Archer, John and Thanzami, Vanlal
The relation between mate value, entitlement, physical aggression, size and strength among a sample of young Indian men.
Evolution and Human Behavior, 30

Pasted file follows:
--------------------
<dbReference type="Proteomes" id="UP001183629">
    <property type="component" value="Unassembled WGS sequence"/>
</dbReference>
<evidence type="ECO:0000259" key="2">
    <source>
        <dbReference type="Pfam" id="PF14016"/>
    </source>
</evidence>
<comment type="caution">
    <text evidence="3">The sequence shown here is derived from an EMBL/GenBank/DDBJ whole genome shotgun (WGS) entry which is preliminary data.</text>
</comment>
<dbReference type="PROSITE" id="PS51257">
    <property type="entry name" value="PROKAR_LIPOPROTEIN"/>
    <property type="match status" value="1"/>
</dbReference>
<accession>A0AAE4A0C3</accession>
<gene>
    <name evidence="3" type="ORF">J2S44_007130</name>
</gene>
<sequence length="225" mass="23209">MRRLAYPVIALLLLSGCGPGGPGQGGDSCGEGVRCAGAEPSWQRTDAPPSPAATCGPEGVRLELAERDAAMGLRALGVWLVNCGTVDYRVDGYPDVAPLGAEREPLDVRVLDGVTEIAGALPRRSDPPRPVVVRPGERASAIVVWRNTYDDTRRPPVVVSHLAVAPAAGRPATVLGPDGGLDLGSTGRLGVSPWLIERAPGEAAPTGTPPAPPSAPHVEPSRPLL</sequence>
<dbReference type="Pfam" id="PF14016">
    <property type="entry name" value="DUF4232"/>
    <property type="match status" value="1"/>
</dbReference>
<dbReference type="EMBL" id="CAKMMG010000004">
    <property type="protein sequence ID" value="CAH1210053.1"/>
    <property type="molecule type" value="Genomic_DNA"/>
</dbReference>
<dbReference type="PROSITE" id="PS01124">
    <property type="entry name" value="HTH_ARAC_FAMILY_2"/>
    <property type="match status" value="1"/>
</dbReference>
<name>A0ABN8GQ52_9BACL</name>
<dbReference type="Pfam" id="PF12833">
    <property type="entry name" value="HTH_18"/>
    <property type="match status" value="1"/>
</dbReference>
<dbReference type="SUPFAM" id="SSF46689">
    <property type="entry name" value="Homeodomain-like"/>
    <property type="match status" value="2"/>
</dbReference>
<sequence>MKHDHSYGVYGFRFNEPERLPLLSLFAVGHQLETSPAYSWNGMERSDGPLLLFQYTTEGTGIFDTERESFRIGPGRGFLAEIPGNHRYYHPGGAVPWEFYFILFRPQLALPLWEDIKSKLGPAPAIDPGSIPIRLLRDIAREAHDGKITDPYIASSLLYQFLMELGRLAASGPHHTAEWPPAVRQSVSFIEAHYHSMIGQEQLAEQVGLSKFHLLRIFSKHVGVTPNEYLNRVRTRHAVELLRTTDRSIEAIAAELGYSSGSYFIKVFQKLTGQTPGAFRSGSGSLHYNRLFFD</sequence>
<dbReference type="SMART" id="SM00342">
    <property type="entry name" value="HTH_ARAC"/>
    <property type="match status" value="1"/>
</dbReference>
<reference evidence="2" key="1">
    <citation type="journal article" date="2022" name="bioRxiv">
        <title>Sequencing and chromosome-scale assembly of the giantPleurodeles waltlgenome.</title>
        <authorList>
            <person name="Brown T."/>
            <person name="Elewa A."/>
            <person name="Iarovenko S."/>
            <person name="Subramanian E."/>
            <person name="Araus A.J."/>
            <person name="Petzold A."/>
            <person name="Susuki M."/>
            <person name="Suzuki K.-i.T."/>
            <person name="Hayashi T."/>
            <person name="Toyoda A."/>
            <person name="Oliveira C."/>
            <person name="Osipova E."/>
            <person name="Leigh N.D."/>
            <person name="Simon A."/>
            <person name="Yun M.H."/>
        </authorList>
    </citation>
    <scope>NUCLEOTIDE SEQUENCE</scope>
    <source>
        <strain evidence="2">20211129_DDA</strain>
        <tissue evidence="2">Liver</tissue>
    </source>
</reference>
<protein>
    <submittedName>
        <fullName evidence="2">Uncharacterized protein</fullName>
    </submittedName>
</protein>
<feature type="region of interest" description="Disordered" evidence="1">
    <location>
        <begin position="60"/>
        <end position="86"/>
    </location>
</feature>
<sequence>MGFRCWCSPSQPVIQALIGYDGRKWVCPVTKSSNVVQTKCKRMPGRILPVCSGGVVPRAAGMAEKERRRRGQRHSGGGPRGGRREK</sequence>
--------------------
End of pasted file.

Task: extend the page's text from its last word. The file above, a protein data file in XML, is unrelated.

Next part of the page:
This study extends previous ones showing a link between direct aggression and size and strength among young men, which were informed by the evolutionary concept of resource holding power (RHP), using measures of size, strength, flexed bicep circumference and hand grip strength among a sample of young men from the Indian state of Mizoram. The study also examined the relation of these variables to reactive and proactive aggression, to entitlement to resources (related to the threatened egotism theory of aggression) and mate value (central to a modular theory of self-esteem and more broadly to sexual selection). The findings showed only a weak association between size and strength and direct aggression, which was also significantly correlated with entitlement and mate value, as predicted. Mate value also showed some association with size and strength. Reactive but not proactive aggression was linked with entitlement, but neither was associated with size or strength. In a regression analysis, controlling for age, mate value was the strongest predictor of direct aggression, but both weight (highly correlated with strength) and entitlement were marginally significant predictors independent of mate value. The findings provide support for the view that young males who view themselves as more attractive to women are more aggressive, independently of the impact on aggressiveness of RHP or entitlement to resources.